Some things are going right.
I feel like (with the exception of the exciting news of sweet Elizabeth herself), all the news I ever share on this blog is bad. And, lets be honest, 2020 is rough on us all so far. As we start school again, I think the only lesson any of us learn may be about flexibility, if we are lucky. Eliza is on the other side of the world and we have absolutely no idea when we will be able to travel to get her.
But some things are going right. And if I'm going to avoid the slow erosion of my sanity that this endless adoption process seems determined to accomplish, all I know is to keep listing them:
-Eliza seems happy, loved, and well taken care of from the pictures and videos we have. I really wish I could share them here. I had someone tell me today that her laughter is like music, and I couldn't agree more. It always makes me smile.
-We sent off another package to her, this time with a note to her caregivers expressing our appreciation for this excellent care. A sweet friend and her daughter were able to translate and then write the note in Mandarin for us.
-ALL our paperwork is done on the U.S. side of things. The next step is for China to issue us Travel Approval. Here's hoping.
-We received a grant from Show Hope that covers the remaining adoption expenses we were expecting, especially related to travel, which we expect to be different and probably longer with quarantine time built in.
-Our stateside kids are running wild and free through this quarantine time and loving (almost) every minute of it.
I'm leaning so hard on Psalm 13 these days that I think I'll just include it here. How nice that David included screaming at God into the Holy Scriptures. I'm fairly certain shouting is the most appropriate way to read this psalm.
So many people need things during right now, and I want to pray for them all, but if I'm being honest, the only thing I really want is two tickets to China, and three tickets back to America. Please pray every day that we can bring Eliza home soon.
How long, O Lord? Will you forget me forever?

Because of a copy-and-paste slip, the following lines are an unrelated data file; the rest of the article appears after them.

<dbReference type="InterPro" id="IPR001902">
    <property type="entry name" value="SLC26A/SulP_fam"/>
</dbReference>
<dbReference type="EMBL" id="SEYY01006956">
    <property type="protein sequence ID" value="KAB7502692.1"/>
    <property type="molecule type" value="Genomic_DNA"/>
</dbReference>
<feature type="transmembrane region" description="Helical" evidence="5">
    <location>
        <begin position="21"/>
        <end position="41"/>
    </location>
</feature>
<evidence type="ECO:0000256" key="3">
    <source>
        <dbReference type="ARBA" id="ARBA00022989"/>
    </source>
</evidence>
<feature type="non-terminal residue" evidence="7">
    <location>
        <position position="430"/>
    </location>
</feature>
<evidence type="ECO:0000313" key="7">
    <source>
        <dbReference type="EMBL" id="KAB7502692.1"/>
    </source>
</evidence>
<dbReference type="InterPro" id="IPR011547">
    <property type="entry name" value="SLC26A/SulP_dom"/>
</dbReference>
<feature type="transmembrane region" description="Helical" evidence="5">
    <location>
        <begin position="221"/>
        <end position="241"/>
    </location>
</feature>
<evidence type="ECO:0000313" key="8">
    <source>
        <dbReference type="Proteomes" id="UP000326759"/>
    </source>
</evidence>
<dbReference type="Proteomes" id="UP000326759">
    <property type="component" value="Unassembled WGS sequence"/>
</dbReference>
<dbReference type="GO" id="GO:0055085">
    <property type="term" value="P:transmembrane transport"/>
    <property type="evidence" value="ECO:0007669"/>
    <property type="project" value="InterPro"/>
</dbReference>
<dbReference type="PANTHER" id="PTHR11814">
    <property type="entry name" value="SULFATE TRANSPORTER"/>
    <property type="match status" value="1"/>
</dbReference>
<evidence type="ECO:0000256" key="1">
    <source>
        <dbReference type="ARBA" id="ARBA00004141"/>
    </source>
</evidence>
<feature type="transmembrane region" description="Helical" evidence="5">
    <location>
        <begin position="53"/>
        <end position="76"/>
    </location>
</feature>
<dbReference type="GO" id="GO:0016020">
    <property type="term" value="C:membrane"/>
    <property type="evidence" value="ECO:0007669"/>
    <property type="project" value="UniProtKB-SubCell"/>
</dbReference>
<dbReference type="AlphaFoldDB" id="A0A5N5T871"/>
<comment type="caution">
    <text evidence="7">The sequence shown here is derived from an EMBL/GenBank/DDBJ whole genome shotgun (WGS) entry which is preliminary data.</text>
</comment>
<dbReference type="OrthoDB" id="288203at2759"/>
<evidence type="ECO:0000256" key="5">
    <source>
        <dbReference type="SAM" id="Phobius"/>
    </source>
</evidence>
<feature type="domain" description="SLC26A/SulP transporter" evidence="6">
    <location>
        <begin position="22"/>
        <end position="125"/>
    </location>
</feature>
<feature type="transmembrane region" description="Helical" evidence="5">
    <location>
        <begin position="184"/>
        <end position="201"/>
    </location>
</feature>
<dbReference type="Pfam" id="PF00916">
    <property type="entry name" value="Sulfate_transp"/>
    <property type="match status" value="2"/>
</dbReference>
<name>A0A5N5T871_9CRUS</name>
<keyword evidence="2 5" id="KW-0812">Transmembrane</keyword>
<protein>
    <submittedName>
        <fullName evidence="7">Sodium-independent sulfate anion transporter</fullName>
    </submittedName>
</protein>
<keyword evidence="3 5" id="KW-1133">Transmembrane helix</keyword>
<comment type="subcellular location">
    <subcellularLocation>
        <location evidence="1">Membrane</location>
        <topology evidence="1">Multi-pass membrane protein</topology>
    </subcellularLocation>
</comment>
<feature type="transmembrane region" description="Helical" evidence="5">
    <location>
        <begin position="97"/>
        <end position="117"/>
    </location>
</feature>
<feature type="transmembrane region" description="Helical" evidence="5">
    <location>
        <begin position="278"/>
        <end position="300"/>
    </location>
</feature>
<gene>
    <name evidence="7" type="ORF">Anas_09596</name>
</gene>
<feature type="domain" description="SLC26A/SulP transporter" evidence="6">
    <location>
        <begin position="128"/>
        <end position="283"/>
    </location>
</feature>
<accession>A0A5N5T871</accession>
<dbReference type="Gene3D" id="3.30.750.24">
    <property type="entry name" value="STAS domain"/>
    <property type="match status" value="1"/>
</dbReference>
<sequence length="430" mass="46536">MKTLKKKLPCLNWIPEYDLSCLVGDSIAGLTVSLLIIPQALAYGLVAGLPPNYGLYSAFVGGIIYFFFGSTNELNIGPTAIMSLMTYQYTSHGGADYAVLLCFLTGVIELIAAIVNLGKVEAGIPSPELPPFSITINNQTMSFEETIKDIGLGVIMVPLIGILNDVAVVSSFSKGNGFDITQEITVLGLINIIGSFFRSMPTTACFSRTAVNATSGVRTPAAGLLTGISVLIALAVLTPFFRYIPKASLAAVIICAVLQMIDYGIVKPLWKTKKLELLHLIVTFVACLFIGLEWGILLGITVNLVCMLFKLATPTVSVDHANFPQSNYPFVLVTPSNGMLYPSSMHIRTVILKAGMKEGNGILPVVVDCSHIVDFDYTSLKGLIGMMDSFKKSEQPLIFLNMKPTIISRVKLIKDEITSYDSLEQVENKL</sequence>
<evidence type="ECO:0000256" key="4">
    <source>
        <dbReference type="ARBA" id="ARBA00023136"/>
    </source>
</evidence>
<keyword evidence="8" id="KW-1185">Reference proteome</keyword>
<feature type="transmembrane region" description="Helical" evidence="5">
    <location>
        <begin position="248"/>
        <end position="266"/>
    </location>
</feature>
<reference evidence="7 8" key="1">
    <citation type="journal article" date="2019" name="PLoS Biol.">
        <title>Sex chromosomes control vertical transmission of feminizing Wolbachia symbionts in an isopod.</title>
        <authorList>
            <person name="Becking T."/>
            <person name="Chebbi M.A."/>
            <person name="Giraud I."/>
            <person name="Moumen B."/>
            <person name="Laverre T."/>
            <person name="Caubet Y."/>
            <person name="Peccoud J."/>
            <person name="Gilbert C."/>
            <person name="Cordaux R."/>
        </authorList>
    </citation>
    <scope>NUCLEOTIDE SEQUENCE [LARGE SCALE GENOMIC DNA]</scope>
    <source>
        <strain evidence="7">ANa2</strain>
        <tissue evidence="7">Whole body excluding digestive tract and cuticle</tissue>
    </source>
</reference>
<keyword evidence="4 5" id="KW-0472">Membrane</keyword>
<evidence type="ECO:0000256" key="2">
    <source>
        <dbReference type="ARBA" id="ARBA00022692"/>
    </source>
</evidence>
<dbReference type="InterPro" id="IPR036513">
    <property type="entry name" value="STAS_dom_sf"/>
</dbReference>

How long will you hide your face from me?
How long must I wrestle with my thoughts
and every day have sorrow in my heart?
How long will my enemy triumph over me?
Look on me and answer, O Lord my God
Give light to my eyes, or I will sleep in death;
my enemy will say, "I have overcome him,"
and my foes will rejoice when I fall.
But I trust in your unfailing love;
my heart rejoices in your salvation.
I will sing to the Lord,
for he has been good to me.
I’m so thankful that this quarantine is happening during the spring. If it was winter I don’t know what we would do with ourselves. But every day we are outside in the soft grass, under my dogwoods (they bloom for my birthday every year, did you know that?), walking around the yard enjoying all the flowers we inherited on the property. Seriously, spring is glorious at our house which is a blessing I never knew I needed. We have dogwoods (I mentioned), daffodils, peonies, tulips, azaleas, snowball hydrangeas, a tulip magnolia, and irises. And these things were established when we moved in. Even our grass blooms: buttercups, clover, stargazer flowers, violets, and some little tower of purple flowers I don’t know the name of.
I’ve always been thankful that this stuff was here when we moved in because, though I am my parents’ daughter, I’ve always liked the idea of gardening more than gardening itself. I don’t like to sweat, I sunburn easily, and I understand that you can’t procrastinate weeding if you want to grow anything besides weeds. So I never planned to have a well manicured yard. As my momma taught me to say: I’m good at other things. It was such a pleasant surprise when the yard started blooming our first spring here. What a gift!
But this year is different. At Nana’s memorial on Valentine’s Day (God, those words still bring tears to my eyes. How painful to lose someone who loves you so well!), there were three GIGANTIC peace lilies. They were beautiful and green and hopeful next to the picture of my Nana reading to a classroom full of kids. And I wanted to take one home.
I’ve never had a plant in the house, but I brought home the biggest of the three and put it in the living room. The kids kept saying that we live in a jungle now. It is seriously taller than Andrew. There it stood in my living room, proving that things still grow.